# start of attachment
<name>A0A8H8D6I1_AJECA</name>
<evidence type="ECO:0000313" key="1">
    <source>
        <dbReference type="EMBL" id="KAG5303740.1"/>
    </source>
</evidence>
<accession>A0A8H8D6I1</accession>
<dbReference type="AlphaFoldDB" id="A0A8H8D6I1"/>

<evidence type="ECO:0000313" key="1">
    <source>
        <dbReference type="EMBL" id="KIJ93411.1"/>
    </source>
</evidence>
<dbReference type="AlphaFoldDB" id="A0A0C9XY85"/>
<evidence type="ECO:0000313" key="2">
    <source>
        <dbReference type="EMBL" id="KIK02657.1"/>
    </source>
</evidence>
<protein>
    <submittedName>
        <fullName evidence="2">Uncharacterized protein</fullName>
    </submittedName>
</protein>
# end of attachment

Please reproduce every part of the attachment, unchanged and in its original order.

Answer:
<name>A0A8H8D6I1_AJECA</name>
<evidence type="ECO:0000313" key="1">
    <source>
        <dbReference type="EMBL" id="KAG5303740.1"/>
    </source>
</evidence>
<accession>A0A8H8D6I1</accession>
<dbReference type="AlphaFoldDB" id="A0A8H8D6I1"/>

<evidence type="ECO:0000313" key="1">
    <source>
        <dbReference type="EMBL" id="KIJ93411.1"/>
    </source>
</evidence>
<dbReference type="AlphaFoldDB" id="A0A0C9XY85"/>
<evidence type="ECO:0000313" key="2">
    <source>
        <dbReference type="EMBL" id="KIK02657.1"/>
    </source>
</evidence>
<protein>
    <submittedName>
        <fullName evidence="2">Uncharacterized protein</fullName>
    </submittedName>
</protein>